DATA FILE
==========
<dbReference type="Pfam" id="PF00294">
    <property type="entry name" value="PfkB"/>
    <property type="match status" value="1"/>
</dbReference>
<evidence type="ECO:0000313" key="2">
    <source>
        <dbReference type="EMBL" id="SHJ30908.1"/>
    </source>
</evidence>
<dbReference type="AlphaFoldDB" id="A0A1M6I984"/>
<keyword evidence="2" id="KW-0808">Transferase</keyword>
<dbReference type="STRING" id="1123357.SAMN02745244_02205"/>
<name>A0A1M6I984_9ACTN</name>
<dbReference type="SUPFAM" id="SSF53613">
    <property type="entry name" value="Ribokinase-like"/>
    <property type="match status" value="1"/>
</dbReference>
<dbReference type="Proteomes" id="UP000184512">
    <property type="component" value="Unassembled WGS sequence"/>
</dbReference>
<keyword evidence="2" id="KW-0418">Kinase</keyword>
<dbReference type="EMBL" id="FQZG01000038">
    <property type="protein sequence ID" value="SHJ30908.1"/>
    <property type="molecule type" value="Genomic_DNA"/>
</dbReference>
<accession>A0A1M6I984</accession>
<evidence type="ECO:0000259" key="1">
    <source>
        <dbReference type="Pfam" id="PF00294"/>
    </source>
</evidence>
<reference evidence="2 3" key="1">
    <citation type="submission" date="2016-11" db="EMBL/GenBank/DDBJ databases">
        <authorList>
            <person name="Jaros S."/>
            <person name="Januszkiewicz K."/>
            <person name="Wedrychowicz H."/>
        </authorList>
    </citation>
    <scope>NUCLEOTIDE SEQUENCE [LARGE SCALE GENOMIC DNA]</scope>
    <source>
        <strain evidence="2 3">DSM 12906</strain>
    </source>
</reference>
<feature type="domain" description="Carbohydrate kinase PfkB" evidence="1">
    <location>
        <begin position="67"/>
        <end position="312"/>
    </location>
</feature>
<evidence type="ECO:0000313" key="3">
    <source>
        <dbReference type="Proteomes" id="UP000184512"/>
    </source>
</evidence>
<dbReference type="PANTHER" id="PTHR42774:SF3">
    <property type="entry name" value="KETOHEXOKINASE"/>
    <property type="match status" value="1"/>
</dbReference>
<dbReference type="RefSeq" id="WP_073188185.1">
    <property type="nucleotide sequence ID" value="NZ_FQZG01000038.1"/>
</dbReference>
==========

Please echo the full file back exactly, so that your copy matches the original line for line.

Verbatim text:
<dbReference type="Pfam" id="PF00294">
    <property type="entry name" value="PfkB"/>
    <property type="match status" value="1"/>
</dbReference>
<evidence type="ECO:0000313" key="2">
    <source>
        <dbReference type="EMBL" id="SHJ30908.1"/>
    </source>
</evidence>
<dbReference type="AlphaFoldDB" id="A0A1M6I984"/>
<keyword evidence="2" id="KW-0808">Transferase</keyword>
<dbReference type="STRING" id="1123357.SAMN02745244_02205"/>
<name>A0A1M6I984_9ACTN</name>
<dbReference type="SUPFAM" id="SSF53613">
    <property type="entry name" value="Ribokinase-like"/>
    <property type="match status" value="1"/>
</dbReference>
<dbReference type="Proteomes" id="UP000184512">
    <property type="component" value="Unassembled WGS sequence"/>
</dbReference>
<keyword evidence="2" id="KW-0418">Kinase</keyword>
<dbReference type="EMBL" id="FQZG01000038">
    <property type="protein sequence ID" value="SHJ30908.1"/>
    <property type="molecule type" value="Genomic_DNA"/>
</dbReference>
<accession>A0A1M6I984</accession>
<evidence type="ECO:0000259" key="1">
    <source>
        <dbReference type="Pfam" id="PF00294"/>
    </source>
</evidence>
<reference evidence="2 3" key="1">
    <citation type="submission" date="2016-11" db="EMBL/GenBank/DDBJ databases">
        <authorList>
            <person name="Jaros S."/>
            <person name="Januszkiewicz K."/>
            <person name="Wedrychowicz H."/>
        </authorList>
    </citation>
    <scope>NUCLEOTIDE SEQUENCE [LARGE SCALE GENOMIC DNA]</scope>
    <source>
        <strain evidence="2 3">DSM 12906</strain>
    </source>
</reference>
<feature type="domain" description="Carbohydrate kinase PfkB" evidence="1">
    <location>
        <begin position="67"/>
        <end position="312"/>
    </location>
</feature>
<evidence type="ECO:0000313" key="3">
    <source>
        <dbReference type="Proteomes" id="UP000184512"/>
    </source>
</evidence>
<dbReference type="PANTHER" id="PTHR42774:SF3">
    <property type="entry name" value="KETOHEXOKINASE"/>
    <property type="match status" value="1"/>
</dbReference>
<dbReference type="RefSeq" id="WP_073188185.1">
    <property type="nucleotide sequence ID" value="NZ_FQZG01000038.1"/>
</dbReference>